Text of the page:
I have always bi-amped them with Audio Research electronics as follows:

EC-21 crossover
D-60 (solid state) dedicated to the subwoofer
D-90 (tubes) dedicated to the panels

and they sound so good that I've never tried them any other way. I suspect bi-amping reveals these speakers' full capabilities, some of which are compromised using a single amplifier setup (even more so than other speakers).

I also use the Beveridge pre-amp when it's working.

You can listen all day without fatigue. I've never felt that urge to move "up" to something "better" in a speaker, or that there was more to hear in my recordings, though perhaps this reflects limits to my "audiophileness" as much as it speaks for the speakers.

OVERALL
RATING
5
VALUE
RATING
5
Jessica   an Audio Enthusiast [Jul 20, 1998]

I recently bought these speakers used for $500 and they are truely amazing. These are full-range electrostatic panel speakers (no cones). They are just under 8 feet tall and around 11" wide. They are comprised of two electrostatic panels, one panel wide with one stacked one atop the other (Acoustat also made a 2+2 and 3+3 around this vintage which were respectfully 2 panels wide, and 3 panels wide). New these speakers apparently sold for $1800 in the early to mid eighties. I should also mention that Acoustat is no longer in business.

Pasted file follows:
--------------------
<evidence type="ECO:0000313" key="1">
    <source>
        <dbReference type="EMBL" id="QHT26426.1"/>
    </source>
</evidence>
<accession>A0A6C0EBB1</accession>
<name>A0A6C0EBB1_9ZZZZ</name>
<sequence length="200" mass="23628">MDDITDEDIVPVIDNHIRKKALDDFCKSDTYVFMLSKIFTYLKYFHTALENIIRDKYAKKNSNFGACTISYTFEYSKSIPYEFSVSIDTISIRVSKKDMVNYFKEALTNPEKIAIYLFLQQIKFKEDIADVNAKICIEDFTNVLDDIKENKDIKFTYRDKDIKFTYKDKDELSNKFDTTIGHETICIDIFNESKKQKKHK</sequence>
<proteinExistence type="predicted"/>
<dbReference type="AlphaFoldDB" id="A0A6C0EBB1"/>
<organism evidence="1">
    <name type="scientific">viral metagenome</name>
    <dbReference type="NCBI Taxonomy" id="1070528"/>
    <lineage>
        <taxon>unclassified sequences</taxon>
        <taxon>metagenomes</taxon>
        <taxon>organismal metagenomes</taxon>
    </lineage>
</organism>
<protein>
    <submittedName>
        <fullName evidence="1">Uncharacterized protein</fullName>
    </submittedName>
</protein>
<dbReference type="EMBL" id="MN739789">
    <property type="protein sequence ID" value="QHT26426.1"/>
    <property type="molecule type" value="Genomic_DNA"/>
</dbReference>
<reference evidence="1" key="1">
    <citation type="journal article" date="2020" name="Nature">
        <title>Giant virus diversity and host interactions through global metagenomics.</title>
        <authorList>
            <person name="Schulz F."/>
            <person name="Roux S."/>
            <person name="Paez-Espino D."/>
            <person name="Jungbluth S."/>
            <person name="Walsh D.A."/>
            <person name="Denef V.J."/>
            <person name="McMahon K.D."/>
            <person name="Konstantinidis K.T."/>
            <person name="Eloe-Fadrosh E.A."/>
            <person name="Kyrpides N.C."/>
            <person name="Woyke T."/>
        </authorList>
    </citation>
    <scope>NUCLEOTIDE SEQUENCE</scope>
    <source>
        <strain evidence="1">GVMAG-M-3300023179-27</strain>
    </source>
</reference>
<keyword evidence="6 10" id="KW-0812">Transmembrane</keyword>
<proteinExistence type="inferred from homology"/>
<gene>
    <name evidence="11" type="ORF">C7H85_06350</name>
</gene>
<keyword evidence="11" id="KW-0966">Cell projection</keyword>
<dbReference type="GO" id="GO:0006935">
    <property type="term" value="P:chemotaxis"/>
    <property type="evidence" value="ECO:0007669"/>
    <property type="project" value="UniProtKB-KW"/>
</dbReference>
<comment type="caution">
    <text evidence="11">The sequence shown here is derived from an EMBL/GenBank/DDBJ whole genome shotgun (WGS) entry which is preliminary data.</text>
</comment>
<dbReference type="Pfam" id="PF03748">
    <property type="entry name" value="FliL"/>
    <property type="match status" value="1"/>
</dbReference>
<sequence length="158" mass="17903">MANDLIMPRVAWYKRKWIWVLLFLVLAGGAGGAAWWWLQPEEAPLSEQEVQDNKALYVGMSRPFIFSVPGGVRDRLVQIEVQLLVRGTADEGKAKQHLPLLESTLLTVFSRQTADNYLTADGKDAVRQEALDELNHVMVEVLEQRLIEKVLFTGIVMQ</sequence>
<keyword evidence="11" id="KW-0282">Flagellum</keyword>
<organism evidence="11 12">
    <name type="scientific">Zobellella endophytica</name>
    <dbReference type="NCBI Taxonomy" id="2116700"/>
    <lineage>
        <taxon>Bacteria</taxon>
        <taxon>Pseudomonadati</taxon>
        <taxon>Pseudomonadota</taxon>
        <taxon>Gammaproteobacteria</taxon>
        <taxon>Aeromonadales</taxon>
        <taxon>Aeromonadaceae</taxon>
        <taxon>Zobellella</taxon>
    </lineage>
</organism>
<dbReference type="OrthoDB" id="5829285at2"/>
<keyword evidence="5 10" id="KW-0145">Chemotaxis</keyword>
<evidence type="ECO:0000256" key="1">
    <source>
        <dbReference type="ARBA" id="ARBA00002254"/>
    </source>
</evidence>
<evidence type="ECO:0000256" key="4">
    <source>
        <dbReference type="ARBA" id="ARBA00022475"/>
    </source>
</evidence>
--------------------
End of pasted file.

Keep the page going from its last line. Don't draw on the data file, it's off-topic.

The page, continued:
I've been listening mainly to Stax electrostatic headphones since 1985 mainly because I haven't been able to find a speaker that I liked, that sounded as good as the Stax, and which I could afford. I happened across these at a local dealer that also sells Martin-Logans, and I finally decided to give them a listen (after listening to the Logans and really liking them). Wow, here was a speaker that was really fast, clean, and open. I mostly listen to Pop/Jazz and I love the female voice (Kate Bush, Sara McLachlan, KD Lang, Melissa Etheridge, Loreena McKennitt), acoustic guitar, harp, and percussion. In otherwords I love midrange clarity, good high frequency extension, and fast transient attacks, and these electrostatics (plus all the other electrostatics I've heard) excel at these things. When properly set up in a room (which is difficult) they portray a soundstage that was on par with the Martin-Logans. On Philip Glass's 'Akhnaten' (Act I Scene 3), there is a GlockenSpeil that is so well defined in space that you can hear each pipe in it's own spatial location as it is struck. Also Sting's 'The Soul Cages' track 6 has two acoustic guitars layered on top of each other yet each is very well defined both lateraly and front to back. Plus you can hear great detail in each guitar (especailly when I upgraded my speaker cables to Goertz MI 1).